June 15, 2011
22 out of 32 private banks reach $85
million capital target needed to spur
banking activity. Banks that fail may
have licenses revoked.
Most of Iraq’s private banks have reached the central bank’s $85 million capital requirement level aimed at diversifying the financial sector’s activities, the head of a private banking association said on Tuesday.
Iraq is slowly getting back on its feet as it emerges from years of war and economic sanctions, and Iraqi banks hope that multi-billion dollar deals signed with international firms to develop the country’s vast oil reserves will spur lending and help private financial institutions flourish.
The central bank laid out a three-stage programme in 2009 for banks to raise their capital. The deadline for the first stage is end-June, when banks should reach capital levels of 100 billion Iraqi dinar ($85 million).
By June 2012, banks need to boost capital to $128 million and the third stage is for June 2013, by which time capital levels need to be at $213 million.
Abdul-Aziz Hassoun, executive director of the Iraqi Private Banks League, an independent organisation to support private banks, said 22 banks had so far reached the $85 million target.
He said another three banks were in talks to merge in order to reach the required level.
“The private banks are on the right path,” Hassoun told Reuters during an interview.
“Only seven banks did not undertake increasing their capital and they have to explain this to the central bank,” he said, adding that the central bank may withdraw the licences of banks that failed to meet the target.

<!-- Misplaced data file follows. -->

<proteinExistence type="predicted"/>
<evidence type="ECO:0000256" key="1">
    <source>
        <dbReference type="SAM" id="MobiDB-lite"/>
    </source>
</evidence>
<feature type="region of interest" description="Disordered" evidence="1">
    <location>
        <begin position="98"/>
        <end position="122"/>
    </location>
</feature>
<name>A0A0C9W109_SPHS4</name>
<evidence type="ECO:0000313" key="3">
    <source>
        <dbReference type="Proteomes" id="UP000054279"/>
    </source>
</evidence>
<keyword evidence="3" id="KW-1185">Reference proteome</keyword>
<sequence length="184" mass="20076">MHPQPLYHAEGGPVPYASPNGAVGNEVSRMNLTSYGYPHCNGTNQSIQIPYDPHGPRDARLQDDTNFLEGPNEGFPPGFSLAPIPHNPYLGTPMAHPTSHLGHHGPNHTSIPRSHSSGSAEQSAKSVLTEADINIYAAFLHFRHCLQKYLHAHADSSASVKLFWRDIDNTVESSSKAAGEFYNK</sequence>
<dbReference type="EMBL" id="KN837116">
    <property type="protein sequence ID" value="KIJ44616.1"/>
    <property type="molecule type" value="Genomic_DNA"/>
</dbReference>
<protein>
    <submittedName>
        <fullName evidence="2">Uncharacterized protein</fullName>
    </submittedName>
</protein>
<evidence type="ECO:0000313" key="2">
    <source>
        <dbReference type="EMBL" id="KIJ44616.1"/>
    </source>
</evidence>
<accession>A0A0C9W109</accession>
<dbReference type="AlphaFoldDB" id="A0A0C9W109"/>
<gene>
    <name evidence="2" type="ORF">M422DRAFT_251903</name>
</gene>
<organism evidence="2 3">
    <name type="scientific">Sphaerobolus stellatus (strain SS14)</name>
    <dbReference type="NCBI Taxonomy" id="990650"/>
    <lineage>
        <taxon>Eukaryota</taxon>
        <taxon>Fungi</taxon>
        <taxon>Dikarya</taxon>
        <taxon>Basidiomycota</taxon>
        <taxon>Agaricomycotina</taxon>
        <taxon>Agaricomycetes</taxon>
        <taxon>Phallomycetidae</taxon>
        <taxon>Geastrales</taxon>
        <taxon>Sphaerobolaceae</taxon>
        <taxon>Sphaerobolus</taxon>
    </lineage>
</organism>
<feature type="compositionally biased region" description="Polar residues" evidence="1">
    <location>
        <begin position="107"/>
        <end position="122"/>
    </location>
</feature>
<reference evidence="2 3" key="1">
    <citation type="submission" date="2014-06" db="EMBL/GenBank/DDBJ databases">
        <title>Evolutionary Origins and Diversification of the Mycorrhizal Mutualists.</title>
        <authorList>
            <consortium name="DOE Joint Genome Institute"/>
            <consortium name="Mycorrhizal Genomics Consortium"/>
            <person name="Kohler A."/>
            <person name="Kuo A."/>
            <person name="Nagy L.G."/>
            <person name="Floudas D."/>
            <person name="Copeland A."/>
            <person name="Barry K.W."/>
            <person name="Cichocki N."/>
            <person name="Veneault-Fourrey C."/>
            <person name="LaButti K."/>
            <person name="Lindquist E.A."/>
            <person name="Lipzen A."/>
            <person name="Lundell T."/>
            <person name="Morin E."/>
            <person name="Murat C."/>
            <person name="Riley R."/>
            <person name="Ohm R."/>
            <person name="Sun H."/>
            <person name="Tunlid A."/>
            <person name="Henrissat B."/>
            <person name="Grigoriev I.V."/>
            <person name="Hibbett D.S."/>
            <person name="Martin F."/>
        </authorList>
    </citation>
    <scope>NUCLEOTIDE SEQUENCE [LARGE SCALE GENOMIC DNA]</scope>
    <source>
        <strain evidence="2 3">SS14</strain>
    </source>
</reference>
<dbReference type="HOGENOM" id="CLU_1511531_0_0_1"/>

According to the central bank website, OPEC oil producer Iraq has seven state-owned banks, 23 private banks, and eight Islamic private banks.
Its banking sector is dominated by two state-owned banks, Rafidain and Rashid. Much of the private banking activity is limited to deposit services and a small amount is personal lending.
“I personally agree with the capital increasing (decision)…in order to be able to enhance the financial entities’ capability to handle huge banking operations which are monopolised by the government banks,” Hassoun said.
He said private banks also needed to increase other services such as credit cards and ATM machines. Only eight private banks currently offer these services.
Ahmed al-Buraihi, a central bank deputy governor, told Reuters on Tuesday it was important to increase private banks’ capital to help raise their lending capacity.
“This planning is based upon anticipating the future of Iraq’s economy,” he said, referring to expected huge growth in the country’s oil and industry sectors. (By Aseel Kami; Editing by Serena Chaudhry and Toby Chopra)